“To be yourself in a world that is constantly trying to make you something else is the greatest accomplishment”
It has been about 6 years since i payed my roots a visit. Today, i noticed something while i stayed still and observed; how incredibly full of shit our society is. I payed close attention to the daily whines on twitter over insignificant things like choosing the latest, fastest, superhuman mobile phone that will wipe an asshole at the mere download of an application. I noticed how incredibly blessed I am to have the power to simply EXPRESS MYSELF. Through any means, i could wake up tomorrow (like many in our society) and wave a giant flag in the middle of a busy street displaying my belief systems/sexuality/political endeavors.
Today, i was shown a documentary which stemmed from a fairly new movement; fueled by art/music/freedom that is shaping the future of a culture that would’ve been my own as i type, had my parents decided to stay in Havana. Cuba, the country that is deeply embedded in my character; a country i was ashamed to claim roots during a larger part of my teenage years; a country i blamed for my heavy accent, is now going through a great period of CHANGE and awakening. Sometimes i wonder how i would’ve survived in a country in which freedom of expression is strictly prohibited. I wonder how i would’ve turned out and if i would’ve even made it as far as 23 without getting shot or raped for believing in something.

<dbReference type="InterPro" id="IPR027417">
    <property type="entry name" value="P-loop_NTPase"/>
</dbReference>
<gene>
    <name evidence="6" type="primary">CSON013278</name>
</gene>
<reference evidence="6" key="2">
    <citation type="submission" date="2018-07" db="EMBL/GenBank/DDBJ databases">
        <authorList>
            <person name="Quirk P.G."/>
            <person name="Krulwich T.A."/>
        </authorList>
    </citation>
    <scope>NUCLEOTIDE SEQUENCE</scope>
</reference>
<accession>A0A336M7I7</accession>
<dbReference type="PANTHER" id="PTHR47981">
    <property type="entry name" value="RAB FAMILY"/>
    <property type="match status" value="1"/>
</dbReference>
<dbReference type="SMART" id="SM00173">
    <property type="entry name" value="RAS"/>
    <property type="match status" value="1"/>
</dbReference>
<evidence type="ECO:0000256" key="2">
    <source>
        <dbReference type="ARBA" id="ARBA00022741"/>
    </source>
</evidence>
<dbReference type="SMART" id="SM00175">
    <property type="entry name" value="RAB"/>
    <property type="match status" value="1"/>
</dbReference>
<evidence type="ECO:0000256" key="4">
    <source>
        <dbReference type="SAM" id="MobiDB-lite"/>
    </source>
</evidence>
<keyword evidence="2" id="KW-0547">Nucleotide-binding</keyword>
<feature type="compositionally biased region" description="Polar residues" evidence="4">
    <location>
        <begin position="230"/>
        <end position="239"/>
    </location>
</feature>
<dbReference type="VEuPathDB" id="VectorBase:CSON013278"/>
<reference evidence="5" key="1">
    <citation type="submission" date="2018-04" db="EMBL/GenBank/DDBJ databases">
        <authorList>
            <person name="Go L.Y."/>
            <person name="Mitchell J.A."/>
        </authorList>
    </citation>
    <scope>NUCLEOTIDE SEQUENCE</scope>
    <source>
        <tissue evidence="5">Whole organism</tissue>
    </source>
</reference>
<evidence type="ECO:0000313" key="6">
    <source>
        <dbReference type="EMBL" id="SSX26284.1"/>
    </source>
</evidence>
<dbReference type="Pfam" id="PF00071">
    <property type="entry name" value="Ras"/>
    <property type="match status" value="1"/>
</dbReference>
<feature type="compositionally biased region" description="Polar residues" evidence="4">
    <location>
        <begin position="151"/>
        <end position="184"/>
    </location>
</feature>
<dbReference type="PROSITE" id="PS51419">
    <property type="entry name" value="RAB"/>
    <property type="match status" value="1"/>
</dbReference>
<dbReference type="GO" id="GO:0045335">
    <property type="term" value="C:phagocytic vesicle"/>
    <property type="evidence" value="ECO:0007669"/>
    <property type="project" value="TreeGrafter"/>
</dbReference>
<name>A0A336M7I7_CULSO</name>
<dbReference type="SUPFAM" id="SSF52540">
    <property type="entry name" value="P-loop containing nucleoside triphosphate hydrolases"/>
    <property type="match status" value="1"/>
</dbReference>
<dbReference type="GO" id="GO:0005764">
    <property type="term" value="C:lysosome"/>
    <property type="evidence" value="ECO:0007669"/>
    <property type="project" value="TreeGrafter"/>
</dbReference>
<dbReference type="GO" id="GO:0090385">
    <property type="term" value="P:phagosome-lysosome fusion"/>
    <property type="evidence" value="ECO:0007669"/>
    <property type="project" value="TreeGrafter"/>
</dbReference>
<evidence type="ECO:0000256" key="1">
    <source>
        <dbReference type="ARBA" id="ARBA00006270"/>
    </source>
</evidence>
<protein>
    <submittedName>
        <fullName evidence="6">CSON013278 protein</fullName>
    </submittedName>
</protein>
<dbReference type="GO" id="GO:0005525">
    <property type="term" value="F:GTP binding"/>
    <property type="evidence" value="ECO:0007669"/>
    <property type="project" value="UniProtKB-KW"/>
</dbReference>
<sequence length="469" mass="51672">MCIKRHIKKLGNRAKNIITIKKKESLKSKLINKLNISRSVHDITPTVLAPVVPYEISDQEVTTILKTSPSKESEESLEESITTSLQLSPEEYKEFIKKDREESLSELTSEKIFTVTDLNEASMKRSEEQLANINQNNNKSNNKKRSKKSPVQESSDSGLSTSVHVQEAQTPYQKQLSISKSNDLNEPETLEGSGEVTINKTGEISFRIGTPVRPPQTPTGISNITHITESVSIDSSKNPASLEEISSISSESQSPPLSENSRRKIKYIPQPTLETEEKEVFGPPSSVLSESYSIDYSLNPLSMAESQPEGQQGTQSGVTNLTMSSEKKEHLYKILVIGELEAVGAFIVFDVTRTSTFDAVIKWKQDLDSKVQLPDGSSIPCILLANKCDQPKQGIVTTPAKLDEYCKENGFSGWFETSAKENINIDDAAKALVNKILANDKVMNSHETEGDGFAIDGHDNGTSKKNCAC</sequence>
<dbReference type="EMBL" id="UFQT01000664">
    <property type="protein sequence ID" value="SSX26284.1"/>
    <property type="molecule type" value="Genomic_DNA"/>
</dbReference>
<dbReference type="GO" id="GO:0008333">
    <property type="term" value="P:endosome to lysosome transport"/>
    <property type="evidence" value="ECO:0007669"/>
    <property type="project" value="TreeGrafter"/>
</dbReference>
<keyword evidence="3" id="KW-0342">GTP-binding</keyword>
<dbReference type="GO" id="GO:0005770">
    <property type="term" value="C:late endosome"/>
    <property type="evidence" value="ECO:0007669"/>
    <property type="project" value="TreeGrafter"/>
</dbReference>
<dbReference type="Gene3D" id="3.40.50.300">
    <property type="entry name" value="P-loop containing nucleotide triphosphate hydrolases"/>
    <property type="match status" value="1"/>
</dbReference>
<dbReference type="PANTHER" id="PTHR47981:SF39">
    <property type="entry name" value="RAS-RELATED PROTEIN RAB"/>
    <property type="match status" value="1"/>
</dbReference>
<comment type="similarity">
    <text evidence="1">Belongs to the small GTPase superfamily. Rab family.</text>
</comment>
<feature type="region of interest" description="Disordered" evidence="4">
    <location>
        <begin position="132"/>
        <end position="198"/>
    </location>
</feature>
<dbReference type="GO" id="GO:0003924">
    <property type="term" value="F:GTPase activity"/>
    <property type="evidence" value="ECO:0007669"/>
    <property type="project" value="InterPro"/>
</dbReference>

More often than not, I find myself writing about western culture, it’s artists and the processes and conception of their contemporary work. Not today; today i pay the closest homage i can afford to a land i once called ‘mi patria’. Today is that i refuse to neglect a movement that could give tiny specs of freedom to a generation frustrated with ideas. A movement so strong it cannot be shut down by monetary fury, or insufficient funds. The act of expression (even if for a weekend) that my generation stuck with mere hope can taste at no cost. Today i write for them.
I posted Silvio Rodríguez’ song “OJALÁ” in contrast with contemporary views posted in this electronic music festival. Very often, cuban artists disguise their political statements in a romantic/poetic lullaby based on a love story. Although i don’t think OJALÁ is the case, this song represents the only intangible element cubans have been holding on to for the last 50 years; hope.